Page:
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Posted September 15, 2018 06:12:17By the end of the week, President Trump will have secured a major victory on the Senate floor and will be ready to deliver his signature legislation on immigration reform to the American people.
But the Senate will have to go through the next few days before any substantive legislation is enacted into law.
The Democrats in the Senate are also still a way off passing a major legislative win, and they may have to make some concessions to get their bill through.
Republicans are still in a position of overwhelming control in the upper chamber and will likely try to get as much as possible through by keeping the Senate’s rules.
But Democrats are also in a stronger position to make concessions to Republicans in hopes of gaining enough support to move their bill forward.
Here are the key points to consider as the Senate debates the Senate version of a sweeping immigration bill.1.
Can Democrats get more than two bills through the Senate?
It is difficult to imagine how Democrats can get two bills passed in the coming weeks if the Republicans have control of the Senate and control of both chambers.
The GOP has a slim majority in the chamber, and the Senate can only afford to lose two or three votes.
Democrats would need to get around 50 votes to pass the Senate bill.
That would mean they would need 60 votes to win the support of all 50 Democrats.
That means if Democrats want to pass their bill, they would have to gain the support from some Republicans.
Democrats may have more room to maneuver if they can work around the Senate filibuster rules, which limit the Senate to 60 votes.
But it is unclear whether that is possible.
If a bill that would make it easier for undocumented immigrants to become legal permanent residents was filibustered, it would likely pass.
There is also the possibility that Republicans could be more likely to hold off on passing legislation if they believe Democrats have more leverage to move it through the chamber.
This could make it tougher for Democrats to move forward with a bill if they want to move on to other priorities like health care.
If the House and Senate passed a bill in the last week of September, the Senate could pass a Senate-passed bill and send it to the president for signature.
If the president signs it, it will be signed by Trump and sent to the Senate for his signature.
Republicans can block the Senate from passing the Senate-backed bill in order to force a vote on a Senate version, but this option would likely not be an option.
The Democrats also may have other options.
Democrats could try to convince the White Houses Office of Management and Budget to provide the Senate with information about the Senate immigration bill and to provide it to lawmakers on the floor of the House.2.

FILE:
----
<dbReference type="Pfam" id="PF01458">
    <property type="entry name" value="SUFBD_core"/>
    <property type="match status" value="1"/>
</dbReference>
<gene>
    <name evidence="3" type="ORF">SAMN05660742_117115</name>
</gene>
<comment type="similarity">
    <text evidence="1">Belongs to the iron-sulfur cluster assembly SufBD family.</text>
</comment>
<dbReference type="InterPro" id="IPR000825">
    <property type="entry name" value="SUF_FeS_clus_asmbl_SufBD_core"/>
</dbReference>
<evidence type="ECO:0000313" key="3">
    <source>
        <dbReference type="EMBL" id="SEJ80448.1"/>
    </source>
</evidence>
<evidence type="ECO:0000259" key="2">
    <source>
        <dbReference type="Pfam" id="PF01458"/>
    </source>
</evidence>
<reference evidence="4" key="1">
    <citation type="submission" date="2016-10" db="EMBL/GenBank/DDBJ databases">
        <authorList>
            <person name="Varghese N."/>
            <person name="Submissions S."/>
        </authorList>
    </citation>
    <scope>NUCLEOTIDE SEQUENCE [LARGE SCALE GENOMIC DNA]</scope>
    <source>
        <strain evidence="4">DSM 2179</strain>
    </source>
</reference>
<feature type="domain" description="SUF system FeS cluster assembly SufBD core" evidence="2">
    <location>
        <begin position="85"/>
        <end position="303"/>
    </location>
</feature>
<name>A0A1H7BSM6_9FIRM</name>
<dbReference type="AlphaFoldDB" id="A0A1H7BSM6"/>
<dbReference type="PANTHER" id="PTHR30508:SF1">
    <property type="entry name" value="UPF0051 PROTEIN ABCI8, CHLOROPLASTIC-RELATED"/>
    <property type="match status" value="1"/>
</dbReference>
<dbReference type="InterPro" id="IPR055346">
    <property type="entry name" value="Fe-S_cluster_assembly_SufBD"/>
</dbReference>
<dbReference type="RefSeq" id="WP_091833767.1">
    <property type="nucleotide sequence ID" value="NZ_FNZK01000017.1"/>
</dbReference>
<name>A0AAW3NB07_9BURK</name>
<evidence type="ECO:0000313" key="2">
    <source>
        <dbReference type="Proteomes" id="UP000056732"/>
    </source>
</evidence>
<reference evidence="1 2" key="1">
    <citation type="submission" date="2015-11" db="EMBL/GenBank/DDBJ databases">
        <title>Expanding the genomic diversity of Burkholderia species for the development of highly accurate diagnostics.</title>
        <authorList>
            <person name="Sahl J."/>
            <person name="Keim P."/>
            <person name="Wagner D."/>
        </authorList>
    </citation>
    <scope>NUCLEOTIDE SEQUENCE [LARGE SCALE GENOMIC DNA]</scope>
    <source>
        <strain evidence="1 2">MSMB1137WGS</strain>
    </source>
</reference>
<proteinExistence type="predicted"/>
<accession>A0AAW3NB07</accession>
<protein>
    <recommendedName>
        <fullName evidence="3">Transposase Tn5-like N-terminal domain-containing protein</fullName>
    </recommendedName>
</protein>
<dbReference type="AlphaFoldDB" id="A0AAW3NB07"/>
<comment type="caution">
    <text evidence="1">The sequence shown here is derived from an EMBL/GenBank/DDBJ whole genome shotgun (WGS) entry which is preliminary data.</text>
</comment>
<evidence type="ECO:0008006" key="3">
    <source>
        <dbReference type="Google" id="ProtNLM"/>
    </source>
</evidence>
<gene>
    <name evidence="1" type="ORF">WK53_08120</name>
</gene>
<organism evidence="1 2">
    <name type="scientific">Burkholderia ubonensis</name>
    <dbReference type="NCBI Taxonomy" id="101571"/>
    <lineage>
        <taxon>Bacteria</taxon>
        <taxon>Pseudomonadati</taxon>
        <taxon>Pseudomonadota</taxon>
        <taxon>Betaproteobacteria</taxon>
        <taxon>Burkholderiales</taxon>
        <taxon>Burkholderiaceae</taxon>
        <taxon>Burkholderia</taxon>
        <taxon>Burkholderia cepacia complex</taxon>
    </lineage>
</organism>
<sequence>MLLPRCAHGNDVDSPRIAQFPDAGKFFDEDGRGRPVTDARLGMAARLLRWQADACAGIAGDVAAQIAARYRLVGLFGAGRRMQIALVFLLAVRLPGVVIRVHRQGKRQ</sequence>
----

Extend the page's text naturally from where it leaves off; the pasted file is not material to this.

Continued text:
Will Republicans block a bill?
The White House may not want to give up any of its legislative victories and could try a number of different tactics to delay the Senate passage of the bill.
The White House has not yet indicated if it would block the Whitehouse from passing legislation.
Republicans have already said they may filibuster the bill if Democrats are able to gain 60 votes in the House to override a filibuster.
This is unlikely, but if the Senate does not have the votes, Republicans may have the leverage to try to filibuster the Senate legislation.
The most likely scenario is that Senate Republicans will block the bill in committee.
If they do not, the bill will move forward without any Democrats voting for it.3.
Is there enough support in the GOP to block a Senate bill?
This is another important question to consider.
The majority of the Republican caucus is opposed to a Senate immigration overhaul bill.
Many of the party’s lawmakers have called for the Democrats to drop out of the immigration process, which has been at the center of a federal government shutdown that has been in place since late March.
The Senate has been moving forward with its bill, but there are still significant differences in the Republican-controlled House and the Democratic-controlled Senate.
In the House, Republicans have been divided over whether to pass a bill or not.
In both chambers, there are disagreements about whether to move to a pathway to citizenship.
House Republicans will vote on their version of the legislation on September 26, and there is likely to be some resistance from House Democrats to the legislation in the process.
If House Democrats vote against the bill, it could be difficult for the Senate Judiciary Committee to pass it.
If there is no support for the legislation from House Republicans, it is likely that the Senate would pass it without a vote in the Judiciary Committee.
There are also a number concerns about how the Senate should handle the bill’s language and how the bill would impact border security.
If there are no votes for the bill by the Judiciary committee, it can be approved by the Senate.
Democrats could also try to move the bill through the Rules Committee without Republican support.
The Rules Committee is made up of the top three members of the committee.
They would need a majority of Democrats to vote for the